But until now, it appears the federal government has only defended the decision. As recently as 2017, Immigration Minister Ahmed Hussen’s office did exactly that.

“The legal regime in Pakistan does not allow for or recognize the concept of adoption,” read a letter from Hussen’s office to one parent still fighting the ban. Guardianship orders, it continued, don’t allow children to be adopted in a guardian’s country of residence.

There was no acknowledgement by the federal government that the Pakistani courts routinely grant explicit permission to parents living abroad to complete adoptions in their home countries.

The Fifth Estate contacted Pakistan’s High Commission in Ottawa, which said Canada’s claim that Pakistan doesn’t allow for adoptions is simply false.

“We believe that the ban from the Canadian government is unjustified,” commission press minister Nadeem Kiani said in an interview. “Citizens of Canada should be allowed to adopt children from Pakistan.”

While on paper the ban applies only to Pakistan, it appears Canadian officials extended the same reasoning to adoptions from almost any Muslim country. In 2015, CBC News obtained hundreds of pages of documents about the decision, uncovering that Canada hadn’t ruled out broadening it.

In 2017, a spokesperson for Immigration, Refugees and Citizenship Canada confirmed Pakistan wasn’t alone.

While on paper the ban applies only to Pakistan, it appears Canadian officials extended the same reasoning to adoptions from any Muslim country. (Habiba Nosheen/CBC)

“Under federal law, the same rules would apply to a kafala/guardianship order from any foreign state,” wrote Nancy Caron.

As it turns out, Canadian officials have been restricting adoptions from various Muslim countries on an ad hoc basis for at least a decade — saying those countries don’t allow adoption and citing Shariah law.

Court documents show Canadian visa agents did just that in cases dating back to 2008 involving Iran, Sudan and Iraq. And as recently as 2017, four orphaned brothers were barred from coming to Canada from Yemen on the same grounds.

Amirzadeh says she’s seen cases from Qatar, Afghanistan and Algeria blocked for the same reason.

‘Not for the state to make decisions’ about religion

For Bhabha, Canada’s argument that adoption is prohibited in Shariah law amounts to outright discrimination.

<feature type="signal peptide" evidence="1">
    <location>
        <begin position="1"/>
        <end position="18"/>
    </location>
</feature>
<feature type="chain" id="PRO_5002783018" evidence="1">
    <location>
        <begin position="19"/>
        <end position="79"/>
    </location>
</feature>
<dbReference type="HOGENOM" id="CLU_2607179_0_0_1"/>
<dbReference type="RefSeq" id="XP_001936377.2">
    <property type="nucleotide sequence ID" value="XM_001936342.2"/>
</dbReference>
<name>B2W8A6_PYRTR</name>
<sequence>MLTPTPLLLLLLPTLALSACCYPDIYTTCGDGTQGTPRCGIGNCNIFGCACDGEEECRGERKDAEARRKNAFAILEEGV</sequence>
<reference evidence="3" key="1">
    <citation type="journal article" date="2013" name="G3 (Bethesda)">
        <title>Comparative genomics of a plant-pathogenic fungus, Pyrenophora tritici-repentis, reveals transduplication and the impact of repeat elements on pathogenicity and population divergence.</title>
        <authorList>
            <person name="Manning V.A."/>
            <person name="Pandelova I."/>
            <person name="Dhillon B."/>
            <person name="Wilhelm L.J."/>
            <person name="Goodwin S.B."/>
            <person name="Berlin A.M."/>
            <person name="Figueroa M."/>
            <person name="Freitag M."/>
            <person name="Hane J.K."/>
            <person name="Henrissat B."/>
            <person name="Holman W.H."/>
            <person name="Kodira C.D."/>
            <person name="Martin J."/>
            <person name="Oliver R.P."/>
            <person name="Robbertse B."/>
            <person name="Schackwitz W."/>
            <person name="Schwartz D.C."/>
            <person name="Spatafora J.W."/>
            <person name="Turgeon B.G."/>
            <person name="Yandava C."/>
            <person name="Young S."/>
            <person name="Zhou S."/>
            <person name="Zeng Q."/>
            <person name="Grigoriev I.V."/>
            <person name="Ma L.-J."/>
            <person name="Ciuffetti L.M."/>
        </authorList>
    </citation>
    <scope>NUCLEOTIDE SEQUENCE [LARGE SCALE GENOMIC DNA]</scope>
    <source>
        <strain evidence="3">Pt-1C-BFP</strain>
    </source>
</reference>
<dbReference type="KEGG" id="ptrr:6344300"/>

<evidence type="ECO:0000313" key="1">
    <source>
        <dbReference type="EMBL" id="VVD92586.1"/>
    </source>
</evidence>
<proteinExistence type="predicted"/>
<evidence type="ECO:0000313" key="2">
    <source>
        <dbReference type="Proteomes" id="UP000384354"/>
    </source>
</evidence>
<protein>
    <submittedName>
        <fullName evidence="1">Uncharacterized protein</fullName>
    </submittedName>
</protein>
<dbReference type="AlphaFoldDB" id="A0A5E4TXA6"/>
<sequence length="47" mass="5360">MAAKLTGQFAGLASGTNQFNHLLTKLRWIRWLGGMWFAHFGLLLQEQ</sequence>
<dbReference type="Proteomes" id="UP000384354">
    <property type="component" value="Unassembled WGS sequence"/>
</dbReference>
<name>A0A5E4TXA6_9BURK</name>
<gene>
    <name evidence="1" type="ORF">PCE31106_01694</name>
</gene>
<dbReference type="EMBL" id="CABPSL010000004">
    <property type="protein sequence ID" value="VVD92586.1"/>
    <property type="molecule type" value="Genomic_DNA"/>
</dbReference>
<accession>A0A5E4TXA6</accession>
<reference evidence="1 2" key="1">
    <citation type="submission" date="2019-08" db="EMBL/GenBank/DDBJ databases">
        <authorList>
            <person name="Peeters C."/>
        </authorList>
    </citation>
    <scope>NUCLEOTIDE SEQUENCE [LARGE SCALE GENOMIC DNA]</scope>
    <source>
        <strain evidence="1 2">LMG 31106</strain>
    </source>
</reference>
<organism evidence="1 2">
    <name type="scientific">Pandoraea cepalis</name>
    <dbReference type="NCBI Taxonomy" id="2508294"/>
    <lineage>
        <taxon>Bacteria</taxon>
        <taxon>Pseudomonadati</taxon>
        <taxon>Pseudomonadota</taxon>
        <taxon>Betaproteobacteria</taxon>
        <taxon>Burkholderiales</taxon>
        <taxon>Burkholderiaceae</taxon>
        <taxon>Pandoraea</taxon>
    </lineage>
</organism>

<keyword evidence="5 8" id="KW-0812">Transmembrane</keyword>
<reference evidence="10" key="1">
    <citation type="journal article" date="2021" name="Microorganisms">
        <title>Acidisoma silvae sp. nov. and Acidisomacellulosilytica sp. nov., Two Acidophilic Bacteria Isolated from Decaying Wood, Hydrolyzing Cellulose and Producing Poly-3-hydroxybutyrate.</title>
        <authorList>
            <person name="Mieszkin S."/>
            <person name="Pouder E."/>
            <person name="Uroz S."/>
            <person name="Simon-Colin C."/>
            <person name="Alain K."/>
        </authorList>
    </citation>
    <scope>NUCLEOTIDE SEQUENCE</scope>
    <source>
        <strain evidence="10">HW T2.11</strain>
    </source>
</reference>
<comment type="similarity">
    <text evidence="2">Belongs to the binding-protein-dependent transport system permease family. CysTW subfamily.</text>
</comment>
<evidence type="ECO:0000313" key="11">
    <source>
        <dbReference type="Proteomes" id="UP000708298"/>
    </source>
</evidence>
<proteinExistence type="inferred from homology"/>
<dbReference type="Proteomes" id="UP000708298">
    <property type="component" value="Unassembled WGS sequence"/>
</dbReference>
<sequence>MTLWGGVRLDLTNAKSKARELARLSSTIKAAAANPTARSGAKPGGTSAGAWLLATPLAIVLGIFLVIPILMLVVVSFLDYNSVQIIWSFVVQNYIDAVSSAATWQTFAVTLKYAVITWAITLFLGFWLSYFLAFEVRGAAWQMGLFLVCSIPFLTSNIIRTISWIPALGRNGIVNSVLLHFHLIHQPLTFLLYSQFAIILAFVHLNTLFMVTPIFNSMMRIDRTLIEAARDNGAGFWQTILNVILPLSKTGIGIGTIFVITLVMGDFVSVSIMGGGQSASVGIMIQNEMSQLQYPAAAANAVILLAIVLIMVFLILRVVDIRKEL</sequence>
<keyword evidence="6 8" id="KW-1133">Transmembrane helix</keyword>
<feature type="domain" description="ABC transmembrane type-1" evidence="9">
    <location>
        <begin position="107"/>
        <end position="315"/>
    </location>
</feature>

“It imposes a burden on adoptions that pertain only to children that have a particular ethnic, national, religious identity,” he said. “It can deny them the benefit of being adopted.”

Besides, he said, “it’s not for the Canadian state to make a decision based on what is Shariah-compliant … it’s not for the state to make decisions about what the correct interpretation of a religion is.”

And while the ban originated with the previous government, Bhabha argues it’s up to the current one to explain why it has continued to implement it.

The Fifth Estate made multiple requests for an interview with Hussen. He declined, instead sending a statement through his spokesperson.

“We have asked the department to initiate a review of this policy and begin consultations with Pakistan as well as provincial and territorial governments to determine a path forward to regularize adoptions from Pakistan,” press secretary Mathieu Genest said in an email dated Oct. 5.

“Harmonizing the laws of two countries can often be challenging and rather than trying to overcome these obstacles, the Harper government imposed a moratorium on all adoptions from Pakistan.”

How long that review might take and whether Canadians in the process of adopting when the ban went into place can expect action in the meantime, the email didn’t say. Genest also didn’t say whether Canadians blocked from adopting from other Muslim countries can expect any relief from this review.

“This decision has not been revisited by this government until it was brought to our attention.”

Source: How Canada barred adoptions from Muslim countries — and used Shariah law to do it

About Andrew
Andrew blogs and tweets public policy issues, particularly the relationship between the political and bureaucratic levels, citizenship and multiculturalism. His latest book, Policy Arrogance or Innocent Bias, recounts his experience as a senior public servant in this area.